Harbour access denied

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Security personnel now working on the harbourfront

A security guard approaches a waiting vehicle at a security fence on the harbour apron Monday afternoon. The guard was checking vehicles as they made their way into a secure area of the apron that was closed off with temporary fencing.
— Photo by Keith Gosse/The Telegram

Anybody strolling along the St. John’s waterfront will now meet a security guard when they come to piers 9 through 11, and if they aren’t affiliated with the

St. John’s Port Authority or one of the vessels docked at those piers, access will be denied.

The port was in non-compliance with Transport Canada and would not be recognized as an International Ship and Port Facility (ISPF) if it didn’t make certain changes to the security of that part of the harbour, says Sean Hanrahan, port authority president and CEO.

“Any vessels that need to dock at ISPF ports wouldn’t be able to dock in St. John’s,” he says.

That includes offshore supply vessels and cruise ships, and would result in a big economic fallout for the port authority.

Hanrahan says the port was told to become compliant by Feb. 10, and that’s what it has done.

Anybody now associated with a vessel along piers 9 to 11 will have to enter via Pier 8 along Harbour Drive. Access to the area will be granted by the vessel master, in consultation with the gate security guard.

Upon arrival at the Pier 9 gate, drivers must present photo ID to the gate security guard. Drivers of commercial vehicles that are unable to exit via the Pier 9 gate, for instance, due to limited turning radius, must inform gate security upon arrival in order to make alternate arrangements.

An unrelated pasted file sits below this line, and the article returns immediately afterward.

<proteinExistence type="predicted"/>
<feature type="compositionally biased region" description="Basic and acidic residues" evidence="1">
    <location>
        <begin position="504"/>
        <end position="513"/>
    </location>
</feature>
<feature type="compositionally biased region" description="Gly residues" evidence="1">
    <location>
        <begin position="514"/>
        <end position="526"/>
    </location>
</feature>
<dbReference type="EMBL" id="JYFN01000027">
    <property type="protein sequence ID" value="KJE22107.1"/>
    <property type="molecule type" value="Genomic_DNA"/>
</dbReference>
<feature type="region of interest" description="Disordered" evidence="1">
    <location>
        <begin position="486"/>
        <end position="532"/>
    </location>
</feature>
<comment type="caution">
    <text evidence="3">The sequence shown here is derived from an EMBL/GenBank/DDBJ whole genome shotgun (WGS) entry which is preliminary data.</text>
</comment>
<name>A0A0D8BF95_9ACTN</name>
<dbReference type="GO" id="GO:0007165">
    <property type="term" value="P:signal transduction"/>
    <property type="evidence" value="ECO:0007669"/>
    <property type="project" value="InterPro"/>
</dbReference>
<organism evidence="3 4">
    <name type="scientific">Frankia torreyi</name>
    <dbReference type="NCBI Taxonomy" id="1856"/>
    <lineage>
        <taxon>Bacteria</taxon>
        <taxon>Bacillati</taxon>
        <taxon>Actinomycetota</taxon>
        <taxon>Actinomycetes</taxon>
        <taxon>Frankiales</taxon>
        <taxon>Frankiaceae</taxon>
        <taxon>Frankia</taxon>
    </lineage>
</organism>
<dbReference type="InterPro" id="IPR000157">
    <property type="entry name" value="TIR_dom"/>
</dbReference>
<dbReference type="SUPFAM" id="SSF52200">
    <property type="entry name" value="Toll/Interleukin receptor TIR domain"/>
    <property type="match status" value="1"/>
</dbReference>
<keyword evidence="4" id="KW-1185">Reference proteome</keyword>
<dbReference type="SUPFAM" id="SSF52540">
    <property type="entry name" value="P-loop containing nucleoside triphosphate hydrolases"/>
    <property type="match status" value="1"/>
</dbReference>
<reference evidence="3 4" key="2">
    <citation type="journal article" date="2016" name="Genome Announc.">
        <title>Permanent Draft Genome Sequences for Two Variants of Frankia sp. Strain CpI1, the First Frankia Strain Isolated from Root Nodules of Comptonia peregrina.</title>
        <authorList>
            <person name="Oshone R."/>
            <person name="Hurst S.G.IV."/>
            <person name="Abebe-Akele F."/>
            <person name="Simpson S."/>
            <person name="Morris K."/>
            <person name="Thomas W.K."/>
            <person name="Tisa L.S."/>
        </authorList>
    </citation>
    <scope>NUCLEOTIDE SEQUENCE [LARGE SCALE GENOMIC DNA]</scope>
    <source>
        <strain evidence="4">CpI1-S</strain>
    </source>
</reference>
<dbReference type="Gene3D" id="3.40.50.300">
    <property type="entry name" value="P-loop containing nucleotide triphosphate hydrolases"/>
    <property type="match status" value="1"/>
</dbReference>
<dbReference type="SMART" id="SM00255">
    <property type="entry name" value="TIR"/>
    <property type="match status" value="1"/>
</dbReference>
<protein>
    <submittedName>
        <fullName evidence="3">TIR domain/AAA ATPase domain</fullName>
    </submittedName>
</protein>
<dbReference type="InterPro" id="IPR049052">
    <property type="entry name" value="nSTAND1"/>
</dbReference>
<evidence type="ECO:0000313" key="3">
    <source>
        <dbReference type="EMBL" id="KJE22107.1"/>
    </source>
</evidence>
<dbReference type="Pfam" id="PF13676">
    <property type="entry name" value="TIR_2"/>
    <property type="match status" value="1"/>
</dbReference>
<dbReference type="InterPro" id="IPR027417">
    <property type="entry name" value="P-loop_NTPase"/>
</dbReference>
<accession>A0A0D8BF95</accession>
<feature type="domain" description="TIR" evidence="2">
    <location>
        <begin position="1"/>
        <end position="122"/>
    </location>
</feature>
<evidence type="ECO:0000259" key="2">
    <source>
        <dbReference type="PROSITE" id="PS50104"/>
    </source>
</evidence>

The guard will be on duty 24/7, says Hanrahan.

Besides the security issue, there’s a safety issue with that part of the harbour that has now been addressed, he says.

“It’s an industrial area. It’s extremely busy. And it’s an accident waiting to happen,” he says.

This new security comes in the wake of a controversial fence the port authority is constructing with co-operation from the city. Although there’s already a chain-link fence along the waterfront from Prescott Street to Atlantic Place, and has been for years, there has been a huge public backlash to a wrought iron stonework fence the port authority plans to build with the city’s help.

A tender for the fence went out last week.

Hanrahan says there will be three seating areas along the barrier at piers 9 to 11 for people to enjoy, and other parts of the harbourfront will still be open for people to walk through.

Security personnel are also now working at piers 17 and 18, which are closer to the area of the old Battery Hotel and aren’t as popular with the public for walking.


Organizations: Port Authority, Transport Canada

Geographic location: Port Facility, Prescott Street, Atlantic Place

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Recent comments

  • why
    February 26, 2013 - 18:12

    why is the city helping to pay for this fence, you are not allowed to walk in the area, the port pays little or no taxes. mayor okeefe must really love to see to see cruise ship because he runs down to get on board all the time. WHY

  • anna
    February 26, 2013 - 15:51

    So why are the taxpayers paying half a million dollars has City Council ever answered that question

    February 26, 2013 - 13:28

    Sounds like a lot of oleary supporters commenting here. I wonder if it is similar to the latest MHA public poll scandal? Anyway, folks, allow me to let you in on a secret. "THE FENCE IS A DONE DEAL"...move on. The fact that public access to the wharf is now denied is not the citys fault. From the information Ive read, council wanted to ensure there would be a fence erected that was nicely designed and to help beautify the down town area. So, they became part of a "cost share" program. I dont know why so many of you are SO quick to blame council. Lastly, I am still wondering why Sheilagh Oleary voted in favor of the budget, which included the spending for the fence.So, that tells me she voted in favor of this fence AT LEAST 2 TIMES. She makes no sense to me......